Measuring the Immeasurable?

In statistics, we draw conclusions from data. But to get data, we need to be able to measure the variable(s) that we are interested in. Measuring can be very crude (say, a trait is absent or present) or rather sophisticated (the expression levels of large numbers of genes). In the social sciences or in medicine, in order to reach uniformity in measuring a particular condition and make results more comparable, a standard scale is often developed that everyone is using. But can we measure everything? Here is an unusual example of trying to measure the immeasurable:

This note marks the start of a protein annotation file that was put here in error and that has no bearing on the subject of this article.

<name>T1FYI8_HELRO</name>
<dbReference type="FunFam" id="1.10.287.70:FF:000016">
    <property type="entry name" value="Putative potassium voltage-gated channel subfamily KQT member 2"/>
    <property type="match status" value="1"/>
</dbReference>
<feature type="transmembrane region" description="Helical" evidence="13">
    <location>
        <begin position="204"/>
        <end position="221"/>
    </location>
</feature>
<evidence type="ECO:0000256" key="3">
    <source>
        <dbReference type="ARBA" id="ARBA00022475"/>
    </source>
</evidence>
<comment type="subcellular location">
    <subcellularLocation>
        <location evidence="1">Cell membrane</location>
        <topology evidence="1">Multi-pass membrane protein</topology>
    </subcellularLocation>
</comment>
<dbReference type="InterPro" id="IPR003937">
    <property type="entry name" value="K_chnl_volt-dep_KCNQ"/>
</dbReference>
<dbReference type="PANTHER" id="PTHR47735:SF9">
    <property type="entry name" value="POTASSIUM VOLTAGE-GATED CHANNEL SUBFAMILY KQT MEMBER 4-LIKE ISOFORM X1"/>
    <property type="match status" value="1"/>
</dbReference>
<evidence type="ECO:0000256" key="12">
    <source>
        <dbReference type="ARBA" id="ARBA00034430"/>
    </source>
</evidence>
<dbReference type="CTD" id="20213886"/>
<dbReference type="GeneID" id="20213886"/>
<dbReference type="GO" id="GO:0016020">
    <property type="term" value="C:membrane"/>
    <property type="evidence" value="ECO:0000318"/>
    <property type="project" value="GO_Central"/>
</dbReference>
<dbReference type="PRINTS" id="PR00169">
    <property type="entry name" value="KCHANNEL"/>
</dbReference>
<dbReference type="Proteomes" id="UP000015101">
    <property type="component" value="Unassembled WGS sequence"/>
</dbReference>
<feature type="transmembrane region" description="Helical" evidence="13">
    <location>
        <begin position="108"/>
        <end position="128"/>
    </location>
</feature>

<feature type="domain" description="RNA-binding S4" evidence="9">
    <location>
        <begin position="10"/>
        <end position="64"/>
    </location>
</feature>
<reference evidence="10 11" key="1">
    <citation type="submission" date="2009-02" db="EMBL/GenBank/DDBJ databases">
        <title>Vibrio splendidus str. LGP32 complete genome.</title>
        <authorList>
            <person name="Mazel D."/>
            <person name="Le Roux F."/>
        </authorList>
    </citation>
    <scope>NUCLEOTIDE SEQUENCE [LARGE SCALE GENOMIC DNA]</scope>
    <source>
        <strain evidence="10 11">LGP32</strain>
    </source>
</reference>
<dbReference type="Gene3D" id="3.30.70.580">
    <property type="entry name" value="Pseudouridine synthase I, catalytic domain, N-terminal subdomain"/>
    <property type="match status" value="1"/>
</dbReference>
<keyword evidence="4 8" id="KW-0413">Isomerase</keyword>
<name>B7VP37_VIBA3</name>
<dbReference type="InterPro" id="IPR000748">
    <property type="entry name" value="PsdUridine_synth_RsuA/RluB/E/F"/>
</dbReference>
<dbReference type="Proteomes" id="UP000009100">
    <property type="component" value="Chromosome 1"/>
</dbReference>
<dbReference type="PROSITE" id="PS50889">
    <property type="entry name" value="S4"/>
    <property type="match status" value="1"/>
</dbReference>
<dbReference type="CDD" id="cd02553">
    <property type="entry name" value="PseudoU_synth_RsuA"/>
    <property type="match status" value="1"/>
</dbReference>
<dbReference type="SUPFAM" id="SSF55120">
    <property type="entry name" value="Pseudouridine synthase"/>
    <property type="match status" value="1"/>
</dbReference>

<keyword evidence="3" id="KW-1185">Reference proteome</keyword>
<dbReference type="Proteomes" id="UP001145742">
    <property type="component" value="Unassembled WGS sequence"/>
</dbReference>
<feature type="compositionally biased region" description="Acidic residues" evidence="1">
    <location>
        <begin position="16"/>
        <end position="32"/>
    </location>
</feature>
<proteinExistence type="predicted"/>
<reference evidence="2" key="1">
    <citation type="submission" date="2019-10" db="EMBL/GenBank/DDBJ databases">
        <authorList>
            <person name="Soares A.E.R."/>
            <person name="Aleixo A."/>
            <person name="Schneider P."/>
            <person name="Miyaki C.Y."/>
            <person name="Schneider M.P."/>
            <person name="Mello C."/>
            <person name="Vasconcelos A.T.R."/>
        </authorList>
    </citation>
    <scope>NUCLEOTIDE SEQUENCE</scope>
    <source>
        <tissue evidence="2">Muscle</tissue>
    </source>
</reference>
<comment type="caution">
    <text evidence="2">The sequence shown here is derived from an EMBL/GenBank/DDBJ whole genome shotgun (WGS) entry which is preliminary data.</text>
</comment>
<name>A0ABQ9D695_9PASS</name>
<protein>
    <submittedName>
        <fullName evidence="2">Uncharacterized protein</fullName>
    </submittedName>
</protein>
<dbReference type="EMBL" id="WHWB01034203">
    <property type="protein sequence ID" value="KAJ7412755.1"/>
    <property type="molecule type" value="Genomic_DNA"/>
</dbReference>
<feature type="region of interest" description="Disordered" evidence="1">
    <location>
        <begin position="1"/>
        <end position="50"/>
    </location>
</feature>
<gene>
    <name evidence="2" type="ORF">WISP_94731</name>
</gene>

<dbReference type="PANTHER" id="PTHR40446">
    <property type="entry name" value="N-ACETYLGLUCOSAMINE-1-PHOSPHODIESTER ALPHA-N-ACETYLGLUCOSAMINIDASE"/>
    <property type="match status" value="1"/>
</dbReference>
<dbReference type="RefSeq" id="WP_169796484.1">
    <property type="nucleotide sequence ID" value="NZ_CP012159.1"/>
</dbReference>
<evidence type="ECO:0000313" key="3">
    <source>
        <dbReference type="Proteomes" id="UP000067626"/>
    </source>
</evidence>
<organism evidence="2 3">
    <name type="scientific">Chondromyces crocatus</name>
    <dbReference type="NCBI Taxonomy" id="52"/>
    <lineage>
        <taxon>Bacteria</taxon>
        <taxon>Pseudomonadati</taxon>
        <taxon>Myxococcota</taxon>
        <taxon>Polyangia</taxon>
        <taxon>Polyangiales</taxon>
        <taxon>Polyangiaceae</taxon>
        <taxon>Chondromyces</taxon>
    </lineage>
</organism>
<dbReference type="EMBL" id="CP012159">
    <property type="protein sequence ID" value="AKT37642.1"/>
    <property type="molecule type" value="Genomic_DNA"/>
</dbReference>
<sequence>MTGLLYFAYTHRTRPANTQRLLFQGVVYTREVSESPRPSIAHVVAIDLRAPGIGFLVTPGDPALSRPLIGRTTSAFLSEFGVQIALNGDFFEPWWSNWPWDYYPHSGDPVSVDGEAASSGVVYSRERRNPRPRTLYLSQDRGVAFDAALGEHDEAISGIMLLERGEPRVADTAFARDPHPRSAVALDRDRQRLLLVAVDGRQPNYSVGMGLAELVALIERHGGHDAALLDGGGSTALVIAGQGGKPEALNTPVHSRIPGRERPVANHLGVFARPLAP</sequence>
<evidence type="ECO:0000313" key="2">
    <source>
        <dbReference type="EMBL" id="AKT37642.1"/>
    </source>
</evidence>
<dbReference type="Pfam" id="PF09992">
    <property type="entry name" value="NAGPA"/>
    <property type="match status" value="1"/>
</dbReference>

Irritable bowel syndrome (IBS) is a disorder that leads to abdominal pain and cramping, changes in bowel movements, and other symptoms (PubMed). When trying to develop a drug for combating IBS, one way to measure its success is to look at stool consistency. You think that is immeasurable? In fact, there is a scale for measuring just that, called the Bristol stool scale, which classifies stool into seven categories. The following (graphic) picture explains the scale:

So, it seems, everything is measurable!